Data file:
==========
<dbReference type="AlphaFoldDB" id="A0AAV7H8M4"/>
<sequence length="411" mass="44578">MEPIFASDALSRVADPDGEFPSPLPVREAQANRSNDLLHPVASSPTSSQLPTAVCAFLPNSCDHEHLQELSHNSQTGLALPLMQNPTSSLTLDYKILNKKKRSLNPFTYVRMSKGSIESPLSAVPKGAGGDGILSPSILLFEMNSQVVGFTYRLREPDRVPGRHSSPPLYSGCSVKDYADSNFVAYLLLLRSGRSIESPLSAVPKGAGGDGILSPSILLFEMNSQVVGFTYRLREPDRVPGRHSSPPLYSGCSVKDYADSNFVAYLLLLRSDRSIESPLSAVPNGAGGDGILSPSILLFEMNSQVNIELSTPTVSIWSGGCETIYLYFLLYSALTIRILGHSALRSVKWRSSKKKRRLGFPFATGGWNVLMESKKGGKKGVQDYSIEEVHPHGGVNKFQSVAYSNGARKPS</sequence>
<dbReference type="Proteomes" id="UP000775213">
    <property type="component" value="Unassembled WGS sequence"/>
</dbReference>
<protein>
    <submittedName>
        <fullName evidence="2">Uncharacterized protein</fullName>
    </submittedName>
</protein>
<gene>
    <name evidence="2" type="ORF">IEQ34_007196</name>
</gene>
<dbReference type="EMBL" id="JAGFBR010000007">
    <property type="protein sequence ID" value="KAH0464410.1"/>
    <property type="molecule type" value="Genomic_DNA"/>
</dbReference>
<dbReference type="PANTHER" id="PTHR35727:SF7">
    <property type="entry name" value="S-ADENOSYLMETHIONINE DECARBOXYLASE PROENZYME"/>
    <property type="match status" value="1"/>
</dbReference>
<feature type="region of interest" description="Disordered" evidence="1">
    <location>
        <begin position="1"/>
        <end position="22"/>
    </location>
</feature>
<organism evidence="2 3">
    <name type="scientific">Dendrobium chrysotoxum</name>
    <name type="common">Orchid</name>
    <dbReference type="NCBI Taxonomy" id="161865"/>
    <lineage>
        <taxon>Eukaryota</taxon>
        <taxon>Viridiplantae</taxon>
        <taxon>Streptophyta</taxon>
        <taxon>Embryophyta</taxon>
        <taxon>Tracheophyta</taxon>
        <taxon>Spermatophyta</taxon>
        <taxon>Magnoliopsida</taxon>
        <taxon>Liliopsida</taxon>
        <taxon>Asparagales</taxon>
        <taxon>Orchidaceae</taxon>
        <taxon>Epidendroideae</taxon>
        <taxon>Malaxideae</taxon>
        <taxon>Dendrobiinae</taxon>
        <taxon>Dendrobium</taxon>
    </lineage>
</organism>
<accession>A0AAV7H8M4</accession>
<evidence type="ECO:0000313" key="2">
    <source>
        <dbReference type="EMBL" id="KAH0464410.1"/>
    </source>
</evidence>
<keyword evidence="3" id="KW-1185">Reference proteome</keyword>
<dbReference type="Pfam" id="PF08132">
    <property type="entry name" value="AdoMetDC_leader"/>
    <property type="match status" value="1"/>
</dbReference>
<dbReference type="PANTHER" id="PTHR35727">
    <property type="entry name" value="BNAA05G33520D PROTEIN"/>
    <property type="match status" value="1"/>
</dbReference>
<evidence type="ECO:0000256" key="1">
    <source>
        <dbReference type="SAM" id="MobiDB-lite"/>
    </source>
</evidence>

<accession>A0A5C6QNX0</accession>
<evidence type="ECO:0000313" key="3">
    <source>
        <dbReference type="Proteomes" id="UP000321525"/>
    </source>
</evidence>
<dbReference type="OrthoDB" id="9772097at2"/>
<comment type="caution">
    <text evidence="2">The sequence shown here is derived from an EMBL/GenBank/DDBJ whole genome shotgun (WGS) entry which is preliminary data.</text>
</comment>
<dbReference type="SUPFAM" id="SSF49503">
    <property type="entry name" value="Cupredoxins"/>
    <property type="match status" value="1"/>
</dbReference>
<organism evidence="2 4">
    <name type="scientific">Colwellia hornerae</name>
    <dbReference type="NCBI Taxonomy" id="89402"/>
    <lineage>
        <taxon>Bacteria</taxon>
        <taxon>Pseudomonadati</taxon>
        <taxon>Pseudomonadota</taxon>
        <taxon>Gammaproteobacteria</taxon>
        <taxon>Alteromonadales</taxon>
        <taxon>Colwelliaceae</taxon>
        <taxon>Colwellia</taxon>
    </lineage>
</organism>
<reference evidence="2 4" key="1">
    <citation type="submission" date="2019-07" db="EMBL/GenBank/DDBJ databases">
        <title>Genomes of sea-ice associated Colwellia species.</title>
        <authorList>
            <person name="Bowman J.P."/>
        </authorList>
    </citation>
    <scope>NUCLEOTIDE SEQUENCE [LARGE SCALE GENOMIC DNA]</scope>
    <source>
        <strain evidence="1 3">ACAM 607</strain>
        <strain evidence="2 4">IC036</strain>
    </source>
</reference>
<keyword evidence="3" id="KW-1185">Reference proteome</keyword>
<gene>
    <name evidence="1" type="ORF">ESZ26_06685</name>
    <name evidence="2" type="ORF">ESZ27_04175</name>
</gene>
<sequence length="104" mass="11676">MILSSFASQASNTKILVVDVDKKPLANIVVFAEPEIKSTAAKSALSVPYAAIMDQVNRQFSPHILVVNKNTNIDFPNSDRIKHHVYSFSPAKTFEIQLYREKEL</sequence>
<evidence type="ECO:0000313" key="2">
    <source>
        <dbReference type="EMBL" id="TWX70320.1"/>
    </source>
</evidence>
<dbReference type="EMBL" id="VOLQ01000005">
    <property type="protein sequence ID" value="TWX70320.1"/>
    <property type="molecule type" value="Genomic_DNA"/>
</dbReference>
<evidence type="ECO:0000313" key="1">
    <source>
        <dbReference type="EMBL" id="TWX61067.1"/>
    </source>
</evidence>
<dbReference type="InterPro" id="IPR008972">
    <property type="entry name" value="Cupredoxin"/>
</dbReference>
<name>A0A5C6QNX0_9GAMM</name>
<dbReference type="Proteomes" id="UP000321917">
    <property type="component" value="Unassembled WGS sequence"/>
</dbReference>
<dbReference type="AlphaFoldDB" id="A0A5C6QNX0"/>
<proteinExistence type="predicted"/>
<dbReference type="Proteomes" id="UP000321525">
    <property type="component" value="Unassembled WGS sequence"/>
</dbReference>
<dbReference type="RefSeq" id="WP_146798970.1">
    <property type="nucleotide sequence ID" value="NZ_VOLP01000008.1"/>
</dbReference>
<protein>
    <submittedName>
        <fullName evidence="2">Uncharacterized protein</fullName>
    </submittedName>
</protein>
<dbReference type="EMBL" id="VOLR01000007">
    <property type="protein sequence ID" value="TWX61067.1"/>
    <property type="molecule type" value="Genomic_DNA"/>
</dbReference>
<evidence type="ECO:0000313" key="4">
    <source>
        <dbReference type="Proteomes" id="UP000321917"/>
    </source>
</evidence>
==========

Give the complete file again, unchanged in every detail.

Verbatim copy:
<dbReference type="AlphaFoldDB" id="A0AAV7H8M4"/>
<sequence length="411" mass="44578">MEPIFASDALSRVADPDGEFPSPLPVREAQANRSNDLLHPVASSPTSSQLPTAVCAFLPNSCDHEHLQELSHNSQTGLALPLMQNPTSSLTLDYKILNKKKRSLNPFTYVRMSKGSIESPLSAVPKGAGGDGILSPSILLFEMNSQVVGFTYRLREPDRVPGRHSSPPLYSGCSVKDYADSNFVAYLLLLRSGRSIESPLSAVPKGAGGDGILSPSILLFEMNSQVVGFTYRLREPDRVPGRHSSPPLYSGCSVKDYADSNFVAYLLLLRSDRSIESPLSAVPNGAGGDGILSPSILLFEMNSQVNIELSTPTVSIWSGGCETIYLYFLLYSALTIRILGHSALRSVKWRSSKKKRRLGFPFATGGWNVLMESKKGGKKGVQDYSIEEVHPHGGVNKFQSVAYSNGARKPS</sequence>
<dbReference type="Proteomes" id="UP000775213">
    <property type="component" value="Unassembled WGS sequence"/>
</dbReference>
<protein>
    <submittedName>
        <fullName evidence="2">Uncharacterized protein</fullName>
    </submittedName>
</protein>
<gene>
    <name evidence="2" type="ORF">IEQ34_007196</name>
</gene>
<dbReference type="EMBL" id="JAGFBR010000007">
    <property type="protein sequence ID" value="KAH0464410.1"/>
    <property type="molecule type" value="Genomic_DNA"/>
</dbReference>
<dbReference type="PANTHER" id="PTHR35727:SF7">
    <property type="entry name" value="S-ADENOSYLMETHIONINE DECARBOXYLASE PROENZYME"/>
    <property type="match status" value="1"/>
</dbReference>
<feature type="region of interest" description="Disordered" evidence="1">
    <location>
        <begin position="1"/>
        <end position="22"/>
    </location>
</feature>
<organism evidence="2 3">
    <name type="scientific">Dendrobium chrysotoxum</name>
    <name type="common">Orchid</name>
    <dbReference type="NCBI Taxonomy" id="161865"/>
    <lineage>
        <taxon>Eukaryota</taxon>
        <taxon>Viridiplantae</taxon>
        <taxon>Streptophyta</taxon>
        <taxon>Embryophyta</taxon>
        <taxon>Tracheophyta</taxon>
        <taxon>Spermatophyta</taxon>
        <taxon>Magnoliopsida</taxon>
        <taxon>Liliopsida</taxon>
        <taxon>Asparagales</taxon>
        <taxon>Orchidaceae</taxon>
        <taxon>Epidendroideae</taxon>
        <taxon>Malaxideae</taxon>
        <taxon>Dendrobiinae</taxon>
        <taxon>Dendrobium</taxon>
    </lineage>
</organism>
<accession>A0AAV7H8M4</accession>
<evidence type="ECO:0000313" key="2">
    <source>
        <dbReference type="EMBL" id="KAH0464410.1"/>
    </source>
</evidence>
<keyword evidence="3" id="KW-1185">Reference proteome</keyword>
<dbReference type="Pfam" id="PF08132">
    <property type="entry name" value="AdoMetDC_leader"/>
    <property type="match status" value="1"/>
</dbReference>
<dbReference type="PANTHER" id="PTHR35727">
    <property type="entry name" value="BNAA05G33520D PROTEIN"/>
    <property type="match status" value="1"/>
</dbReference>
<evidence type="ECO:0000256" key="1">
    <source>
        <dbReference type="SAM" id="MobiDB-lite"/>
    </source>
</evidence>

<accession>A0A5C6QNX0</accession>
<evidence type="ECO:0000313" key="3">
    <source>
        <dbReference type="Proteomes" id="UP000321525"/>
    </source>
</evidence>
<dbReference type="OrthoDB" id="9772097at2"/>
<comment type="caution">
    <text evidence="2">The sequence shown here is derived from an EMBL/GenBank/DDBJ whole genome shotgun (WGS) entry which is preliminary data.</text>
</comment>
<dbReference type="SUPFAM" id="SSF49503">
    <property type="entry name" value="Cupredoxins"/>
    <property type="match status" value="1"/>
</dbReference>
<organism evidence="2 4">
    <name type="scientific">Colwellia hornerae</name>
    <dbReference type="NCBI Taxonomy" id="89402"/>
    <lineage>
        <taxon>Bacteria</taxon>
        <taxon>Pseudomonadati</taxon>
        <taxon>Pseudomonadota</taxon>
        <taxon>Gammaproteobacteria</taxon>
        <taxon>Alteromonadales</taxon>
        <taxon>Colwelliaceae</taxon>
        <taxon>Colwellia</taxon>
    </lineage>
</organism>
<reference evidence="2 4" key="1">
    <citation type="submission" date="2019-07" db="EMBL/GenBank/DDBJ databases">
        <title>Genomes of sea-ice associated Colwellia species.</title>
        <authorList>
            <person name="Bowman J.P."/>
        </authorList>
    </citation>
    <scope>NUCLEOTIDE SEQUENCE [LARGE SCALE GENOMIC DNA]</scope>
    <source>
        <strain evidence="1 3">ACAM 607</strain>
        <strain evidence="2 4">IC036</strain>
    </source>
</reference>
<keyword evidence="3" id="KW-1185">Reference proteome</keyword>
<gene>
    <name evidence="1" type="ORF">ESZ26_06685</name>
    <name evidence="2" type="ORF">ESZ27_04175</name>
</gene>
<sequence length="104" mass="11676">MILSSFASQASNTKILVVDVDKKPLANIVVFAEPEIKSTAAKSALSVPYAAIMDQVNRQFSPHILVVNKNTNIDFPNSDRIKHHVYSFSPAKTFEIQLYREKEL</sequence>
<evidence type="ECO:0000313" key="2">
    <source>
        <dbReference type="EMBL" id="TWX70320.1"/>
    </source>
</evidence>
<dbReference type="EMBL" id="VOLQ01000005">
    <property type="protein sequence ID" value="TWX70320.1"/>
    <property type="molecule type" value="Genomic_DNA"/>
</dbReference>
<evidence type="ECO:0000313" key="1">
    <source>
        <dbReference type="EMBL" id="TWX61067.1"/>
    </source>
</evidence>
<dbReference type="InterPro" id="IPR008972">
    <property type="entry name" value="Cupredoxin"/>
</dbReference>
<name>A0A5C6QNX0_9GAMM</name>
<dbReference type="Proteomes" id="UP000321917">
    <property type="component" value="Unassembled WGS sequence"/>
</dbReference>
<dbReference type="AlphaFoldDB" id="A0A5C6QNX0"/>
<proteinExistence type="predicted"/>
<dbReference type="Proteomes" id="UP000321525">
    <property type="component" value="Unassembled WGS sequence"/>
</dbReference>
<dbReference type="RefSeq" id="WP_146798970.1">
    <property type="nucleotide sequence ID" value="NZ_VOLP01000008.1"/>
</dbReference>
<protein>
    <submittedName>
        <fullName evidence="2">Uncharacterized protein</fullName>
    </submittedName>
</protein>
<dbReference type="EMBL" id="VOLR01000007">
    <property type="protein sequence ID" value="TWX61067.1"/>
    <property type="molecule type" value="Genomic_DNA"/>
</dbReference>
<evidence type="ECO:0000313" key="4">
    <source>
        <dbReference type="Proteomes" id="UP000321917"/>
    </source>
</evidence>